Smith - Belongs near Fuhr. Before research, I thought he was a system goalie (backed by the numbers posted by Chico Resch and Rollie Melanson on Long Island and after) but he was part of what made that system work. Superb in anticipation and position. Could read shots off the stick with no problem and kept play going for transitions. Had an easier time than Fuhr, no doubt, but his success mimics that, so it's a wash. Wish we could have seen him outside of Arbour, but according to my eye, he would have done well in any reasonable location (i.e. not including the '75 Capitals). Not top-20 though...I don't have him above Fuhr, but there's a very good case for it...

Chabot - lol. I never get this one. I'm not sure who they're asking about Chabot, I got to believe it's a relative of some sort. It's legitimately puzzling what people value when they put Chabot so high...he was voted as the best goalie once (1935) and it was immediately after the best goalie in the league died. I think he was on the cover of Time magazine once, maybe that's getting him some mileage. Otherwise, I'm not sure he's top 50.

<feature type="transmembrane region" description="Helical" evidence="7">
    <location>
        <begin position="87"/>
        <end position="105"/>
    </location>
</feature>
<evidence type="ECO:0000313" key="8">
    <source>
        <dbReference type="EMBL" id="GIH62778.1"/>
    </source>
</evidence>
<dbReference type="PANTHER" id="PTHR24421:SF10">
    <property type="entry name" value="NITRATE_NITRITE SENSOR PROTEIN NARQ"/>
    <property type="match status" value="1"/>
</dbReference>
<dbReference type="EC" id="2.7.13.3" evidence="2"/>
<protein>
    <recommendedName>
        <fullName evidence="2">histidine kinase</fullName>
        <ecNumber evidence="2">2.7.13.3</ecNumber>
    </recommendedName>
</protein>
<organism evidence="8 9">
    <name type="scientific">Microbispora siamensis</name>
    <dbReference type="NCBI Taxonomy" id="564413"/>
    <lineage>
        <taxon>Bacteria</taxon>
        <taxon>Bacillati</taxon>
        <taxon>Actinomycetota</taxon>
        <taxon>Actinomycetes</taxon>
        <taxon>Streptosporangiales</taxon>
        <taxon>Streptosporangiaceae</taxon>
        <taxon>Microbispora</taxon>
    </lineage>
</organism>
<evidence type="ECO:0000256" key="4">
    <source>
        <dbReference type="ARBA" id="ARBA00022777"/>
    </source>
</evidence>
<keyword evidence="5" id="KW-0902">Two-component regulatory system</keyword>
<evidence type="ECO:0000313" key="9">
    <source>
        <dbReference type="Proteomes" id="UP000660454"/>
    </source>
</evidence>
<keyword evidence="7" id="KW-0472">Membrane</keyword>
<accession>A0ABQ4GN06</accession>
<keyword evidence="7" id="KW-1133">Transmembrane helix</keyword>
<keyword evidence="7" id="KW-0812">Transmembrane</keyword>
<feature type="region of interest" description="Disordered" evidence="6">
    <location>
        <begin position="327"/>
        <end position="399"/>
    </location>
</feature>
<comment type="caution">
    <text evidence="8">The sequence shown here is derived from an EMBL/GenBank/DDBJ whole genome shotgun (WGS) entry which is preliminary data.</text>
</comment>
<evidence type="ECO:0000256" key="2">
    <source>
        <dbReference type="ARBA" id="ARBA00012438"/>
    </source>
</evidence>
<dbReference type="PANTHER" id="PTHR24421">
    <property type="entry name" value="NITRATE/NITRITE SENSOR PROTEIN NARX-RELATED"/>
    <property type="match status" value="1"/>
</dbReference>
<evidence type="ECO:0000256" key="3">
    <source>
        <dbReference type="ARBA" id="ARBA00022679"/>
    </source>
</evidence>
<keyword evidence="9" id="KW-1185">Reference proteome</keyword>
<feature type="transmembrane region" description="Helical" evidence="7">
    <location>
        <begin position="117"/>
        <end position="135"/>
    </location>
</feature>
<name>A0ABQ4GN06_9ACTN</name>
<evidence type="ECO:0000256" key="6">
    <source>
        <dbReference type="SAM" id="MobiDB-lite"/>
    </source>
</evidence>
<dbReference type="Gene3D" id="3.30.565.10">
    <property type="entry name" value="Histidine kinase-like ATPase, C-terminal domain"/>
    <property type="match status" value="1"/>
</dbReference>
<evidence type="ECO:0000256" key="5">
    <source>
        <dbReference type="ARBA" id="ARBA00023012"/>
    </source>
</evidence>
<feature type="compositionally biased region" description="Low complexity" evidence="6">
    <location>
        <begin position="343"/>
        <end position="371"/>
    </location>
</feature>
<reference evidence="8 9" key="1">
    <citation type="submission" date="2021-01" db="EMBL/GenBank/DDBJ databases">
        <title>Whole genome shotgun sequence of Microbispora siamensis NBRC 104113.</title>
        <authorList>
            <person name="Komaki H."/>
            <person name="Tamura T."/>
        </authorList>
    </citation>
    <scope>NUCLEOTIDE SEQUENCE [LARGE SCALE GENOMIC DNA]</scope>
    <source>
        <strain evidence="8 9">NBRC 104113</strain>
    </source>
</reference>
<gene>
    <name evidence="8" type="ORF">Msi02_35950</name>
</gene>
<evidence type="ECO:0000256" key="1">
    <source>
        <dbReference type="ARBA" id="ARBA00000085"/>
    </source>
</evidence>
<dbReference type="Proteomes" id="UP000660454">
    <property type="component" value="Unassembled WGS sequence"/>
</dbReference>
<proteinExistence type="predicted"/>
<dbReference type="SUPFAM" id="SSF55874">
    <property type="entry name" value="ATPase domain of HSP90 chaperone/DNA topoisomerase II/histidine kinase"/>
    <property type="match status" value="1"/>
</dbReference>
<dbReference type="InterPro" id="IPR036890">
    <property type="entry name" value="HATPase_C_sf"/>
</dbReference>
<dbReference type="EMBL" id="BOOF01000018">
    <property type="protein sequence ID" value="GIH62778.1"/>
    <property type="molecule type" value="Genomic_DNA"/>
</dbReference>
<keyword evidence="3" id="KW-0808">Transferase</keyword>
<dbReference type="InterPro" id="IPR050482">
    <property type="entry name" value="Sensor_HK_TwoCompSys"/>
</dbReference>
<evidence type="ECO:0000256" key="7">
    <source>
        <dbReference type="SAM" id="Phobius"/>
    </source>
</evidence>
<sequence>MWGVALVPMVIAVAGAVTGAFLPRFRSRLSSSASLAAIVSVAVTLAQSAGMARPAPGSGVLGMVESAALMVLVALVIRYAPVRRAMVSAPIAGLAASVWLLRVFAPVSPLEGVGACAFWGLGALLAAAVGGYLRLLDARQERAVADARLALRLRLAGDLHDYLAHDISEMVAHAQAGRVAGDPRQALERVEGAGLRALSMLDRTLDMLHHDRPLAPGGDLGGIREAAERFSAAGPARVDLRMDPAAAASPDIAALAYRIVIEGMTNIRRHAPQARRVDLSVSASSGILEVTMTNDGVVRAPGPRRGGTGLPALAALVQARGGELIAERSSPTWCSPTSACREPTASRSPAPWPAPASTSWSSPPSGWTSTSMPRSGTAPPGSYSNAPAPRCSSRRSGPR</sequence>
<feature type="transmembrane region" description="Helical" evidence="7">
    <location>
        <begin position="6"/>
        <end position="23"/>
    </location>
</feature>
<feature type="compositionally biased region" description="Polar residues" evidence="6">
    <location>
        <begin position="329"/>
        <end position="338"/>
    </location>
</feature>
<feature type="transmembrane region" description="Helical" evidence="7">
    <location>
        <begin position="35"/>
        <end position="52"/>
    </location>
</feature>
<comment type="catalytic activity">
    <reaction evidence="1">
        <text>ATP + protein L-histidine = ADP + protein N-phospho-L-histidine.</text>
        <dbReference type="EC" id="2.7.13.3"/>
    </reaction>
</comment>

Bower - Worked his way up. Played for a defensive Leafs team. Played until he was like 65 or something like that...no one was sure of his age at the time, it seemed that he didn't want to tell anyone because he was scared they send him away...put together a good career and was very good in the AHL's finest hour as well. Think about it, the best goalie in the AHL in 1959 is, at worst, the 7th best goalie in the world. Case for top-5 sometimes depending on the quality of the Blackhawks or Rangers goalie at the time. Made a nice career for himself despite the speed bumps. Good case for top-20 plus or minus.

No Belfour probably is date of publication related, I guess...

No Worters or Tiny Thompson is lack of research I guess...